FAQs

How large is the mine area?

The Grassy Mountain Project will be operated on the land of a legacy strip mine that was abandoned in the early 1960s. The total project footprint (including load out, ponds, facility, dumps, mine, etc.) is approximately 1,500 hectares. The area has a history of various land uses (mining, forestry, grazing, recreation) and approximately 25% of the mine footprint was part of the previously disturbed Grassy Mountain mine.

What is the lifespan of the Grassy Mountain project?

23-25 years

 

Timelines

What stage is mine development in?

The permitting phase. The Alberta Energy Regulator (AER) issued a Notice of Application (NOA) on October 31, 2017. We expect the permitting process to take between 12-18 months from the date of issue.

When is construction anticipated to begin?

Construction is expected to take 21 months and will begin when the permitting phase is complete and Riversdale has received the necessary approvals.

When will production start?

Production is targeted to start Q4 2020 but is completely dependent on when a project regulatory decision has been made.

 

Employment

How many jobs will be created?

We expect 385 full time site positions to be created when the mine is in full production.  

How can I apply for a job?

All careers will be posted on our website. We ask that interested individuals hold onto their resumes until a position they are qualified for is posted. We do not have the capacity to store resumes for future use.

 

Environmental Concerns

How will dust be mitigated?

  • Coal will be stockpiled at the coal processing plant, 6km away from town.
  • Coal will be transported to the rail load out via covered conveyor and sprayed with a tackifier (dust suppressant) upon loading to minimize dust associated with rail transport.
  • Active dust suppression will be used on roadways and exposed coal surfaces.
  • Vehicle traffic will be limited and reduced speed limits enforced.

Will the landscape be restored?

Yes. Areas of Grassy Mountain are pre-disturbed due to historical mining activities. Throughout the mine life, Riversdale will conduct progressive reclamation meaning that as the mine is developed, areas that are no longer active (projected to begin in year seven) will be reclaimed, allowing for quicker restoration of the mine site.

All rock disposal areas and mine pit areas will be capped with top soil, and revegetated using native vegetation species.

How will the watersheds be protected?

Multiple water management infrastructure features will be built like sedimentation ponds, surge ponds and the raw water pond. In general, all water whether it’s runoff or contact water, will be contained, treated and tested before it is released into Blairmore Creek or Gold Creek.

 

Mine Infrastructure

What infrastructure features will be built?

Rock disposal area – There are three mine rock disposal sites (the south dump, central dump and north dump). This is where waste material (rock, waste coal) from the mine and the coal processing facility will be deposited. As the mine progresses, the pit will also be filled with waste material prior to being reclaimed. All run-off from the rock disposal area will be collected, treated (if required) and tested prior to release.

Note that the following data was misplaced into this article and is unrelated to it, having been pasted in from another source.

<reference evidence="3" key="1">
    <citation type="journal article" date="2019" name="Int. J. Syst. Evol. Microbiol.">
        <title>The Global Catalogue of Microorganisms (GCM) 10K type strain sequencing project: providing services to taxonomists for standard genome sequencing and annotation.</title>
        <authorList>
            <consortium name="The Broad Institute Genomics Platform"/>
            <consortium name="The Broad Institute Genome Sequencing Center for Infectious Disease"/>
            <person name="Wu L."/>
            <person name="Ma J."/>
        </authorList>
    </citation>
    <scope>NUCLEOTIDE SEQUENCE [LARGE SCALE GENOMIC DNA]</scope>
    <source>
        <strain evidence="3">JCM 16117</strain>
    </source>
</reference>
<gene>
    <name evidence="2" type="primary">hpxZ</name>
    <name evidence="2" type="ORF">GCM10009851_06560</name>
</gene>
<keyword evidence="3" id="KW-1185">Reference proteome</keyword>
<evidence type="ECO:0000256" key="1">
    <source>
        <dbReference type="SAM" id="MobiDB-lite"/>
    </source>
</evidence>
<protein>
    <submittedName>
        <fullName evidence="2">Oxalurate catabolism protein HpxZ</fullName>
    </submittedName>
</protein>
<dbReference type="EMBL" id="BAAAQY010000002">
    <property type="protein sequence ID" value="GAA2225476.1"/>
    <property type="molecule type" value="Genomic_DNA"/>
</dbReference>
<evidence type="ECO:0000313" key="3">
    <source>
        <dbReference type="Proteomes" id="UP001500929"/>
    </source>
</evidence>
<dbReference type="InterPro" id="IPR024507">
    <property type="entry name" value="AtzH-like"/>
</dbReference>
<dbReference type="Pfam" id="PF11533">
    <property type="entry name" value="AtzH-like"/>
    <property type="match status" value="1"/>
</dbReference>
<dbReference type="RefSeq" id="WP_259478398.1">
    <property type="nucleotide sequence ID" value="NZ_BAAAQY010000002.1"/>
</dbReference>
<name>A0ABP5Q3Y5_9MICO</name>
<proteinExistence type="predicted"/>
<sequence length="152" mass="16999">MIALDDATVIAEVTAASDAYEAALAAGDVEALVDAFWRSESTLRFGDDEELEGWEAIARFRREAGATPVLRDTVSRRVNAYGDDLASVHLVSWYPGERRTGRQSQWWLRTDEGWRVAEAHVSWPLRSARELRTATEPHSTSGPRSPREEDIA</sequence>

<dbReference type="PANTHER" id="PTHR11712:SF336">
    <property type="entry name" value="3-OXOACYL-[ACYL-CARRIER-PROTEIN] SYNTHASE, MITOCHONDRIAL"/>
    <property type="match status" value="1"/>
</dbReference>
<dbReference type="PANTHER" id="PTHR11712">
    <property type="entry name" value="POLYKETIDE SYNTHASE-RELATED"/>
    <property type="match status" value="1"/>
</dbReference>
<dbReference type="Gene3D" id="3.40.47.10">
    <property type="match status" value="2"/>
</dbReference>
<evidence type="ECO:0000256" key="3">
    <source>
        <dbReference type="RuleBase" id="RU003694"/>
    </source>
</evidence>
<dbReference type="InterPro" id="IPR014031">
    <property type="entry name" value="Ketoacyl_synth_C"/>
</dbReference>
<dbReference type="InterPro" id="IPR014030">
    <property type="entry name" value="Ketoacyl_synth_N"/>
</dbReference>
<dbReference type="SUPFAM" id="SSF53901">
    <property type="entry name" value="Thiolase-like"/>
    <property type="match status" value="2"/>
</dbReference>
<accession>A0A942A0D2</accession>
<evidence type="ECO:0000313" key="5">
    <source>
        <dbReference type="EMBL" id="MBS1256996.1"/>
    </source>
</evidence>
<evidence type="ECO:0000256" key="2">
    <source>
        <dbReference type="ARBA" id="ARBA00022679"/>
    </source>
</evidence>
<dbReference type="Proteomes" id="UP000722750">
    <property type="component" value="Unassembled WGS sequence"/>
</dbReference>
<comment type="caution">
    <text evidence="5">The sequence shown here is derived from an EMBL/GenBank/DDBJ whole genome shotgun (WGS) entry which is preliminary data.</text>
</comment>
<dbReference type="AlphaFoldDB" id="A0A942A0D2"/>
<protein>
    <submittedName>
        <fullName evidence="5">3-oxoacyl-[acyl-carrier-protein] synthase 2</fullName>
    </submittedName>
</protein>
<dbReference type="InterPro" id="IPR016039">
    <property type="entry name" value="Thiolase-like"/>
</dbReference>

Open pit area – This is the area that will be mined from the south end progressing north, then moving east and north again. Throughout the life span of the mine operation, a buffer of 100 metres will be maintained between the bordering watersheds of Blairmore Creek and Gold Creek.

Sedimentation ponds – There are three sedimentation ponds in the project: the northeast and east pond, which are indicated on the map, and the southwest pond, just left of the plant. The purpose of the sedimentation ponds is to capture runoff from the site itself; mostly natural flow, not contact water. The sedimentation ponds are designed to remove sediment that might be present in the water.

Surge pond – Two surge ponds capture runoff water that has been in contact with the coal and waste rock and therefore may have elevated levels of metals (like selenium) which could require treatment prior to its release into the surrounding creeks.

Raw water pond - Most of the water used in operations will come from the raw water pond (RWP). This pond will be one of the first things built once the construction phase begins. The RWP will collect and store any water that may have been exposed to contaminants from the coal operations. As the pond fills, excess water will be injected into the saturated backfill zones where it will be treated and tested prior to being released back into the environment.

Plant site – The main facilities of the project: coal handling and processing plant, maintenance facilities, storage and all coal stockpiles are located here.

Soil Storage area – Top soil will be removed during the construction phase and stored here for use during progressive reclamation.

Road Access & Conveyor – Grassy Mountain Road will be altered slightly and will run parallel to the covered conveyor that will bring the coal down to the load out facilities.

Rail and load out facility – Here, the coal will be loaded onto CP Rail trains and transported to Vancouver, where it will be shipped to overseas markets.

Existing Altalink Transmission line - In the initial project application, Riversdale had proposed relocating the existing 500 kV line running through the mine. In its recent application, Riversdale decided to split the south rock disposal area and avoid the need to relocate the transmission line, effectively reducing the impact on the environment.